Makore has a resemblance to close-grained mahogany or blain sawn sapele. The heartwood varies from pinkish- or purplish-brown to dark blood red. The clearly demarcated sapwood is
whitish or light pink and 2 to 3 inches wide. The grain is generally straight. The texture is fine to medium, and the wood is lustrous. Odor and taste are not distinct. It will
stain when in contact with iron under damp conditions. The timber contains some silica. Strength properties resemble those of the denser grades of American mahogany. Straight-
grained timber is classed as moderately good for steam bending.
Makore causes rapid blunting of ordinary steel cutters and saws because of the silica present in the wood. Carbide-tipped saws are recommended for cutting. Pre-boring is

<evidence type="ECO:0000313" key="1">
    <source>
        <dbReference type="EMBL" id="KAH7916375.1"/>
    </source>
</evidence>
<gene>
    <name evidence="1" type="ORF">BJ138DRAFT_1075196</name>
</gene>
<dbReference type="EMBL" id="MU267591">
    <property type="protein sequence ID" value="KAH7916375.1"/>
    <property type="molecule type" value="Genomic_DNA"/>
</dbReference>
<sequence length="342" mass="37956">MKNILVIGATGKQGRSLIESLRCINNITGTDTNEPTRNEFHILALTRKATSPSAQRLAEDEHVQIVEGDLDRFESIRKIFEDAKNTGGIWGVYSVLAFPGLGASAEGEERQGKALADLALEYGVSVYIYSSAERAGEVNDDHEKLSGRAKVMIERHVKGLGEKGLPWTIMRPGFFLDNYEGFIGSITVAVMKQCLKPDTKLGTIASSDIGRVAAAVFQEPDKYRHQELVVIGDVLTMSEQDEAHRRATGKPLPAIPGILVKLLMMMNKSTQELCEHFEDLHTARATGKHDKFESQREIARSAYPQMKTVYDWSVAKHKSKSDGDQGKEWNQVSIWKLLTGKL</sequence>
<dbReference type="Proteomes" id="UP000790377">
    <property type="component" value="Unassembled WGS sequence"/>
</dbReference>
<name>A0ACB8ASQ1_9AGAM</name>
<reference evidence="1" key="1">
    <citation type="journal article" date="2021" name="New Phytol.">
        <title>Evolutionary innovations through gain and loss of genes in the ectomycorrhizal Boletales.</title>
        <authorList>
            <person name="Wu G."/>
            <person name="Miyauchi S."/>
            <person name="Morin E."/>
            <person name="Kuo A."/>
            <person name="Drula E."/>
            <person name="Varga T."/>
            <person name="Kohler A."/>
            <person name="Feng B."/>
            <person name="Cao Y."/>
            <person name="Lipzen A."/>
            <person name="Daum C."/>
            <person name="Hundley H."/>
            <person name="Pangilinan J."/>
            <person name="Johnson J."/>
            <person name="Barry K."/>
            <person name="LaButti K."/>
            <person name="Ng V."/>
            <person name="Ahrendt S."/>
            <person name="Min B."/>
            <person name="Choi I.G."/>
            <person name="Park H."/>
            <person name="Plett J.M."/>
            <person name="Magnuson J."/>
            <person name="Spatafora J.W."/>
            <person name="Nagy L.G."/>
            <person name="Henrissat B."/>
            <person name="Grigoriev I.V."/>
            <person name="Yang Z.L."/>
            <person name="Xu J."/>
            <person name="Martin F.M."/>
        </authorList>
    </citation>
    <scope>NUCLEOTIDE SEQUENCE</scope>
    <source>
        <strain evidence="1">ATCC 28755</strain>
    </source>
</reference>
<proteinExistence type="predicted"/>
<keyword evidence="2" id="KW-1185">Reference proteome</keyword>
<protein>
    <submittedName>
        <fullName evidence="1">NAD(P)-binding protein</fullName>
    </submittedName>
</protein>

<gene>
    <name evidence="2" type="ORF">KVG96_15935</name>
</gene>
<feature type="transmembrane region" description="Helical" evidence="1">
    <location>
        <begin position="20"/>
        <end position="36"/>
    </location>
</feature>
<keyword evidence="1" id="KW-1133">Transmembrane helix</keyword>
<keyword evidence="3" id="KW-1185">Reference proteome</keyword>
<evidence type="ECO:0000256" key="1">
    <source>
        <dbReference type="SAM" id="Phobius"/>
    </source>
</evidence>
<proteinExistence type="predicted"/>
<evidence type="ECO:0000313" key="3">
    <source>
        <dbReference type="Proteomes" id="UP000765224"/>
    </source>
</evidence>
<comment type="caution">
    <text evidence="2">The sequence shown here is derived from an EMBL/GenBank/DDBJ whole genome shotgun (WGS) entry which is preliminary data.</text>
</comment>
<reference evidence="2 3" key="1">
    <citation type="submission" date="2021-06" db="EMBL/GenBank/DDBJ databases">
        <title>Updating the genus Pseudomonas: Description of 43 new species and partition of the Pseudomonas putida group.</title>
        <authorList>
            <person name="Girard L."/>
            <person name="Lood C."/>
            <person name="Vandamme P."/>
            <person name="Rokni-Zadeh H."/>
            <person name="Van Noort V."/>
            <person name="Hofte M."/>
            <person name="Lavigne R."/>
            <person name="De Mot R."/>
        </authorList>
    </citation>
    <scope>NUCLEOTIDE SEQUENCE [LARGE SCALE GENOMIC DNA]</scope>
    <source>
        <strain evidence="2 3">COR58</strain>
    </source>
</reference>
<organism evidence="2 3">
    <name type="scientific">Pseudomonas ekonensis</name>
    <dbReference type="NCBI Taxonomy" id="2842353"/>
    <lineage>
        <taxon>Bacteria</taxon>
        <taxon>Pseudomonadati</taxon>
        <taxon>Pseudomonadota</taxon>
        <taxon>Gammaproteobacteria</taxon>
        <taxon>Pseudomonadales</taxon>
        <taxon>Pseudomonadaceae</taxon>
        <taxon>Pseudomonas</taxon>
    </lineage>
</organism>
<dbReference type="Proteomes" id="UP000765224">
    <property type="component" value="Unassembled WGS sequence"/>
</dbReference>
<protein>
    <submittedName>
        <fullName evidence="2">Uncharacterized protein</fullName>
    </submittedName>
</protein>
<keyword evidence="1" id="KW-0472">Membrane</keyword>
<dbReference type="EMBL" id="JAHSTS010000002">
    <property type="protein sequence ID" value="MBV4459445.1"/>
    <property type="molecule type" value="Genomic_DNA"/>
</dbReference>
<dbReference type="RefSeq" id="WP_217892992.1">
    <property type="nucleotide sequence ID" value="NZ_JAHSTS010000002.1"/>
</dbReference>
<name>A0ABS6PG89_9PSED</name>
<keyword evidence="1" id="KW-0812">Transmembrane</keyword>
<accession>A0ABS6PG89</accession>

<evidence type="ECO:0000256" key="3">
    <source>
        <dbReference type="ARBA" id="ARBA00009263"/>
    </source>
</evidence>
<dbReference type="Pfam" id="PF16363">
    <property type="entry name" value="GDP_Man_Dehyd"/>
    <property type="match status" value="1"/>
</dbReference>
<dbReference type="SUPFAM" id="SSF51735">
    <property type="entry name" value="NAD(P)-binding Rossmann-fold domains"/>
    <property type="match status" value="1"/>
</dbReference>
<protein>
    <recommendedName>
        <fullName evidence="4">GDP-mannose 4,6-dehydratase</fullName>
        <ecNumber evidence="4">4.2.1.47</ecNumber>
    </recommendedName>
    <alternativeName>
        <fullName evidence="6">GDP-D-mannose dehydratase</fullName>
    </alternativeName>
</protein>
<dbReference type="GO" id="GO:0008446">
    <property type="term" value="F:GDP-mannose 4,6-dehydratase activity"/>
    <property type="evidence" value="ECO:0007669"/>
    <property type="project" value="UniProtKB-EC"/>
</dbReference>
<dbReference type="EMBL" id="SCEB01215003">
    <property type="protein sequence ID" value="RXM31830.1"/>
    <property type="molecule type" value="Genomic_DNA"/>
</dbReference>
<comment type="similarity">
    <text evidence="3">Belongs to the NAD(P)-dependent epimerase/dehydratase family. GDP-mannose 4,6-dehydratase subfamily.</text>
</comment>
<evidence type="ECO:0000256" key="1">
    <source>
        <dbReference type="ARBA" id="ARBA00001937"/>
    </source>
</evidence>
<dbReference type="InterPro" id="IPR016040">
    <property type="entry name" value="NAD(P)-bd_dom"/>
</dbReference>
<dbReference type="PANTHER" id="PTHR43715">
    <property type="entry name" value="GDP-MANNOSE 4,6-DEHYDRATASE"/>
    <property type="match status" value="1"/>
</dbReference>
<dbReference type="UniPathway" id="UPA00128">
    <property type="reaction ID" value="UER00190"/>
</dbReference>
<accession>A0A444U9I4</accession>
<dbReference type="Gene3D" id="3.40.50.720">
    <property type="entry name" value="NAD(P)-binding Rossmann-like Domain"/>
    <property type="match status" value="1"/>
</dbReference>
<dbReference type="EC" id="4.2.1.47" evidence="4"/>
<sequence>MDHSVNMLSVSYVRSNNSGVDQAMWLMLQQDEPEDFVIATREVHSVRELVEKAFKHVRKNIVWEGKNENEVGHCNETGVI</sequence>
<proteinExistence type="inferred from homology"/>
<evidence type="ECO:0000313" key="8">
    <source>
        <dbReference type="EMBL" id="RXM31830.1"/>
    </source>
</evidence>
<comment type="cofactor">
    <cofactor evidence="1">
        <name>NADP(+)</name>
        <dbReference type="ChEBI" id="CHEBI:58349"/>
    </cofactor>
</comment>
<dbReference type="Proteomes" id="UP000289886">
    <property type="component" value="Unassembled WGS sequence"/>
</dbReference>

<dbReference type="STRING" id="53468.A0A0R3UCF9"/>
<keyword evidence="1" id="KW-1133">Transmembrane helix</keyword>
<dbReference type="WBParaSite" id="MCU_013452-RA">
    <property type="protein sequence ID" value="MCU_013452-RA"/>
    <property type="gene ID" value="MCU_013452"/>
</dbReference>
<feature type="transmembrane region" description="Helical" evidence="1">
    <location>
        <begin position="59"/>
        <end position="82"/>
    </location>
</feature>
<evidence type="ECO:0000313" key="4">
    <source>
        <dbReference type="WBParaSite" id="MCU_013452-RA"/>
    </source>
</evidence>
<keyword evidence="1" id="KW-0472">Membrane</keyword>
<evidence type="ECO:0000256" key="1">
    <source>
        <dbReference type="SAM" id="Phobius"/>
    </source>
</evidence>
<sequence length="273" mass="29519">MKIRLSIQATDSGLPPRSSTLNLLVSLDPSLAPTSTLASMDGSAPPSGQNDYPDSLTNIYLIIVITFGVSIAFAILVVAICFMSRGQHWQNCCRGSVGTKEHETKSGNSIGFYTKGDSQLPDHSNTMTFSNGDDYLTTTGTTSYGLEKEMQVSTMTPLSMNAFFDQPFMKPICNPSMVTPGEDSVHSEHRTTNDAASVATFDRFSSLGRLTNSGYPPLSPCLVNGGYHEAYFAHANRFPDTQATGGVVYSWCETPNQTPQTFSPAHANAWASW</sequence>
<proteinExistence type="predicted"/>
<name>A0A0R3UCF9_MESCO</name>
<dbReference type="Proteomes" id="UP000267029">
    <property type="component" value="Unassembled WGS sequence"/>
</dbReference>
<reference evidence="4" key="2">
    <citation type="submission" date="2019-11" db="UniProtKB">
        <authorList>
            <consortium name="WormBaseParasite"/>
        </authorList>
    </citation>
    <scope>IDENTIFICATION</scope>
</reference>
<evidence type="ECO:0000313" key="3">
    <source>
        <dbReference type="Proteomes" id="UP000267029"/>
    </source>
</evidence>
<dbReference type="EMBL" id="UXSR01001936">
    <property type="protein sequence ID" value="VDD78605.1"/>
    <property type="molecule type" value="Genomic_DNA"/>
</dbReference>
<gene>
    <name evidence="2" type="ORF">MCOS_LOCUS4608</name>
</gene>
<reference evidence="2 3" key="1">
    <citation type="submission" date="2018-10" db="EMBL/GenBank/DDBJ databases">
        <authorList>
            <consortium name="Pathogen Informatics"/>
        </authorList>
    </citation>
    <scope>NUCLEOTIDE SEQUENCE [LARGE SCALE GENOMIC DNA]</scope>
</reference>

advised when using nails or screws, as there is a tendency for splitting in these operations. Stains and polishes give excellent results and glued joints hold well. The fine
dust produced in some finishing procedures may irritate the nose and throat and cause dermatitis.
The wood compares favorably with mahogany for furniture and up-scale decorative work, including interior fittings and superior joinery. Makore can be used in the solid state
as veneer. Other common uses include flooring, instruments, tool handles, turnery, carving, ship building, textile industry rollers, laboratory benches and doors.